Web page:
The second reason behind the 80/20 Principle is the unusual nature of front-line ideas. Not surprisingly, they focus on improving the day-to-day value-delivery processes, because these are typically what front-line workers work with. So, ideas like Marco’s are used not just once, but repeatedly, sometimes tens of thousands of times. Thus, an idea that seems small—because we visualize only a single instance of it—can have an enormous impact. One large hospital chain I worked with got a simple improvement idea from a nurse that saved 30 seconds per instance it applied to. But it applied to tens of thousands of people across the entire organization, multiple times per day. The CI department calculated that it saved some $3 million per year in lost time, and it won the organization’s award for best idea that year.
The third reason for the power in front-line ideas is the sheer quantity of ideas that front-line people can have, given some brief training, encouragement from management, and when enabled by a modern idea process. We have come a long way since the suggestion system, which is quite literally a medieval technique. Today’s best idea processes routinely implement twenty, fifty, or even a hundred ideas per employee per year. The last time I visited the Clarion Stockholm, it was averaging 67 implemented ideas per employee, or almost 70,000 improvements per year. These improvements accumulate into an enormous proprietary competitive advantage—proprietary because the changes are individually so small that competitors don’t see them, and so can’t copy or counter them. How would a visitor from a competitor bar know that the Clarion had installed three pipes behind the bar or about most of the other 70,000 improvements the hotel makes each year?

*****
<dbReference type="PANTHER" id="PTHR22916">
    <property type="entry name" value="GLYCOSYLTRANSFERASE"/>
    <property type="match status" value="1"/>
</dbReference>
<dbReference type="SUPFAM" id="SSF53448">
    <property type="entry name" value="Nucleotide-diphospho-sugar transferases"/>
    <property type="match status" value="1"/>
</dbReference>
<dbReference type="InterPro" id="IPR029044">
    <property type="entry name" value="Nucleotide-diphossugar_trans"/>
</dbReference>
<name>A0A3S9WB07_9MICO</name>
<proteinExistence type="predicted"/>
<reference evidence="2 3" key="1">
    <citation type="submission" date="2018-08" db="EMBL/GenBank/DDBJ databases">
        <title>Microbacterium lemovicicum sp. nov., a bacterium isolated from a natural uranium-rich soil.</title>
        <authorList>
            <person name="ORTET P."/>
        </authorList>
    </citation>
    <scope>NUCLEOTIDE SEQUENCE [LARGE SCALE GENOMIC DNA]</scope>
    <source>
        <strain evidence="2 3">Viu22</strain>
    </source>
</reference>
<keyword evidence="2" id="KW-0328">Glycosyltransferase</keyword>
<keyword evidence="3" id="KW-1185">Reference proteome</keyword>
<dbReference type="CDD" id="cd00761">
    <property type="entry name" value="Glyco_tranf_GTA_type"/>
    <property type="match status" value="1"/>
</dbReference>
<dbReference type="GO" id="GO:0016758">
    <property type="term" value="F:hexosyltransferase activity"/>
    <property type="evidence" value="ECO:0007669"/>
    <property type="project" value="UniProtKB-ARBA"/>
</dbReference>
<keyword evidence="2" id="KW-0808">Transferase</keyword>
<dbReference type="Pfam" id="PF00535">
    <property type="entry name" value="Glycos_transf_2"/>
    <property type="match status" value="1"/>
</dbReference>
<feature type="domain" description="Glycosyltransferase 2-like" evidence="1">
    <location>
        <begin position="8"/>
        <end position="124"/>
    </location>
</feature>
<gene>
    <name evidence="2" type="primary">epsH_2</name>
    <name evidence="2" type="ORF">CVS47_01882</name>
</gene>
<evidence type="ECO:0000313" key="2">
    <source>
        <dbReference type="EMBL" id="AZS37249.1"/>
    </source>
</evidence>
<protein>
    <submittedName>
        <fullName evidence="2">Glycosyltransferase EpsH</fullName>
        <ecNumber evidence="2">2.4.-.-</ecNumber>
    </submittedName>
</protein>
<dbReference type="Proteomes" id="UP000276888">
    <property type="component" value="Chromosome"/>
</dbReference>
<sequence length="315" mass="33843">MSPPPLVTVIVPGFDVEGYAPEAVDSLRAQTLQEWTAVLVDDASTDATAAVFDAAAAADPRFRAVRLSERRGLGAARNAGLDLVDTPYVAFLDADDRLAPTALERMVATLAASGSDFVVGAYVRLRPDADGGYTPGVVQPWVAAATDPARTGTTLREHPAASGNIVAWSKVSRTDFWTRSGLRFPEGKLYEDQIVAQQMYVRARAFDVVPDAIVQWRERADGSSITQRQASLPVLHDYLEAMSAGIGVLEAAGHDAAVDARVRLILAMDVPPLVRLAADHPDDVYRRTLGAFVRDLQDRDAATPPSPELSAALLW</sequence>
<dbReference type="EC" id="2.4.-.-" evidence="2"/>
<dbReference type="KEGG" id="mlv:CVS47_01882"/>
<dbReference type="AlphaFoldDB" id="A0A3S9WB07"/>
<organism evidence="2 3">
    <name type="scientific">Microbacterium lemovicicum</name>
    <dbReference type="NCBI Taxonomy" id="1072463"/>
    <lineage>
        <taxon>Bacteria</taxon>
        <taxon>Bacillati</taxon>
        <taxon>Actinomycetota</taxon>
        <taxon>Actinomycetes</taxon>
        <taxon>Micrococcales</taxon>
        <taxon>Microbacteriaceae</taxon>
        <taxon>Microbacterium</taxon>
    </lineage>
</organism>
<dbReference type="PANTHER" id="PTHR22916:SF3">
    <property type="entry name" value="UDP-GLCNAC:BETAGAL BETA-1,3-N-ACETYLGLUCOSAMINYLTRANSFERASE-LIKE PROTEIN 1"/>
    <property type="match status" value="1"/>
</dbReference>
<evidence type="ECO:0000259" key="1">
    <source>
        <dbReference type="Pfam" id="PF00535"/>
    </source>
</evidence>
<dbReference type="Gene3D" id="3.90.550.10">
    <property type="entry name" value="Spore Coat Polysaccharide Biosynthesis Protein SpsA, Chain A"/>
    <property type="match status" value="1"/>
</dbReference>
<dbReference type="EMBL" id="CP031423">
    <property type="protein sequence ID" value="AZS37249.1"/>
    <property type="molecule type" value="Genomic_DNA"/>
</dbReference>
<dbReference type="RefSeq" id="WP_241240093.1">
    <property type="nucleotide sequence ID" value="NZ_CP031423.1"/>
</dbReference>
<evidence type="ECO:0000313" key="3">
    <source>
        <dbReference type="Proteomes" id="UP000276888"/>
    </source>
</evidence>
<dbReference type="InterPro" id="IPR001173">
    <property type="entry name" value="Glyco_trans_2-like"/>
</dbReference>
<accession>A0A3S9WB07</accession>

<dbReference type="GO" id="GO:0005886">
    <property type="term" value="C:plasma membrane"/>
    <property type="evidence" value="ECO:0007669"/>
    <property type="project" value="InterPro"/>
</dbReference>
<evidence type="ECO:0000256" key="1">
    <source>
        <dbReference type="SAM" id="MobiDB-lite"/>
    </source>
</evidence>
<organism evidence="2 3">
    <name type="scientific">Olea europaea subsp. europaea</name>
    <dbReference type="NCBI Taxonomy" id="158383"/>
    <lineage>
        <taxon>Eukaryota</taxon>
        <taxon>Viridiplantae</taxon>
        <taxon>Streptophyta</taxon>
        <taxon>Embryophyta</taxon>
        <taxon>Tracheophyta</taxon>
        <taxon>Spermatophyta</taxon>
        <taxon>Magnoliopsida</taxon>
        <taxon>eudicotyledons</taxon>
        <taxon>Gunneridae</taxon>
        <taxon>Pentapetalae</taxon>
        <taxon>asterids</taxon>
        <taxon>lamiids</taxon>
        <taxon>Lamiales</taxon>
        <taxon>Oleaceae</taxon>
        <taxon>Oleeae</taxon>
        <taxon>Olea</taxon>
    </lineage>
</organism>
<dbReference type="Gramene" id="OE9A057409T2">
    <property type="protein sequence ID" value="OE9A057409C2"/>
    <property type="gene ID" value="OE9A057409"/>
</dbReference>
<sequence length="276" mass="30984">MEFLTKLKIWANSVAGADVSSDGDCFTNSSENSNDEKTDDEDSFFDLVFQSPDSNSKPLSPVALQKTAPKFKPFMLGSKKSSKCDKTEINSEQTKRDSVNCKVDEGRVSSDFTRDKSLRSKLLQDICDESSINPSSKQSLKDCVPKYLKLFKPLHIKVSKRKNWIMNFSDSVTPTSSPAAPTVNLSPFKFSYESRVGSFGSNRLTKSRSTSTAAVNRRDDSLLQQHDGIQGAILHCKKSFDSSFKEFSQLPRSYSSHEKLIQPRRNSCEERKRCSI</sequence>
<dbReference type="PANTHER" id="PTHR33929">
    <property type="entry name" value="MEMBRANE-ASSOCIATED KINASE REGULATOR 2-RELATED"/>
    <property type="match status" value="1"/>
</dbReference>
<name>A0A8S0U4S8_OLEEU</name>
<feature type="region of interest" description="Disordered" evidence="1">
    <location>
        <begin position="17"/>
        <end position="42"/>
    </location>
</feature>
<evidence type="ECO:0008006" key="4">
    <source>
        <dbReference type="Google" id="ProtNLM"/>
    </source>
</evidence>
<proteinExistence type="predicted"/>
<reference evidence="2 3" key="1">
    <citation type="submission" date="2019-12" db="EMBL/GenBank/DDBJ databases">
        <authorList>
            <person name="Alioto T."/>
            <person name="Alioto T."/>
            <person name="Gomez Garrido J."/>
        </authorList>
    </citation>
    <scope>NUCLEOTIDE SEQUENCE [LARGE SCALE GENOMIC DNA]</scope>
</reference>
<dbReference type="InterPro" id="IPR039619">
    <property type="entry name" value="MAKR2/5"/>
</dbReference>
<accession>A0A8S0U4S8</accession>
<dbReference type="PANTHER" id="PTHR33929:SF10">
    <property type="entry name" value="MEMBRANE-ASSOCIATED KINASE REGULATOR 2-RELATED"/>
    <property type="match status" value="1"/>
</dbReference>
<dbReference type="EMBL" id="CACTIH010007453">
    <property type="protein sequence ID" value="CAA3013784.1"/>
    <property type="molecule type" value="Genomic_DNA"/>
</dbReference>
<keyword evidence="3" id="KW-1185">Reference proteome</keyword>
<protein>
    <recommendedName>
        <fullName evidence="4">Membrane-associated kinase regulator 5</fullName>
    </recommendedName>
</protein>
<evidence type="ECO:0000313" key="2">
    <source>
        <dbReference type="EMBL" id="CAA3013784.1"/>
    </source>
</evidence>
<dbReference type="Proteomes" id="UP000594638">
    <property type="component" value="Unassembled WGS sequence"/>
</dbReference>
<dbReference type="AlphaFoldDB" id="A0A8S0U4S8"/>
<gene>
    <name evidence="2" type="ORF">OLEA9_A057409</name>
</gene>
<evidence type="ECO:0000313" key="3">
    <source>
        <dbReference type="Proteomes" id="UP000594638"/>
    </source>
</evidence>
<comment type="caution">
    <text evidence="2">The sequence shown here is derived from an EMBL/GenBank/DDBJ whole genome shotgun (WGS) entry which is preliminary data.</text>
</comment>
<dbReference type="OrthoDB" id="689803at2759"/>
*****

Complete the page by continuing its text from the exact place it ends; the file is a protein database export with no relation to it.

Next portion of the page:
The bottom line is that idea-driven organizations have five to ten times the improvement and innovation capability of more traditional top-down organizations.
For leaders to be able to truly tap front-line ideas, there is a lot to know, much of which is counterintuitive. But if you do choose to learn how to do it, the ability to get large numbers of ideas from your front-line people will be a complete game-changer—for them, for you personally, and for your organization.
Alan G. Robinson specializes in Lean, managing continuous improvement, creativity, ideas and innovation, and is the co-author of ten books—the latest being The Idea-Driven Organization—which have been translated into twenty-five languages. He is currently a professor at the Isenberg School of Management at the University of Massachusetts. Robinson will be sharing more on the above topic during PRINTING United Alliances’ CI Ready! virtual event, April 19-22. alanrobinson.com
Developing Kaizen Eyes
One of my favorite quotes is from Shigeo Shingo, who said: “We must always keep in mind that the greatest waste is the waste we don’t see.” Suppose you were asked to find someone in New York City’s Grand Central Station on a Monday morning, but you knew nothing about the person you were asked to find. How successful would you be? Not knowing who or what to look for makes it unlikely you would succeed at the task.
The core idea of Lean manufacturing is to maximize customer value while minimizing waste. Before we can minimize the waste in our businesses, we must know what to look for and how to look for it. For this we need to develop what I like to call “kaizen eyes.”
Kaizen Eyes: the ability to see the eight wastes of Lean manufacturing in any setting and to see ways of eliminating them.
To develop kaizen eyes, we must learn the eight wastes, which are: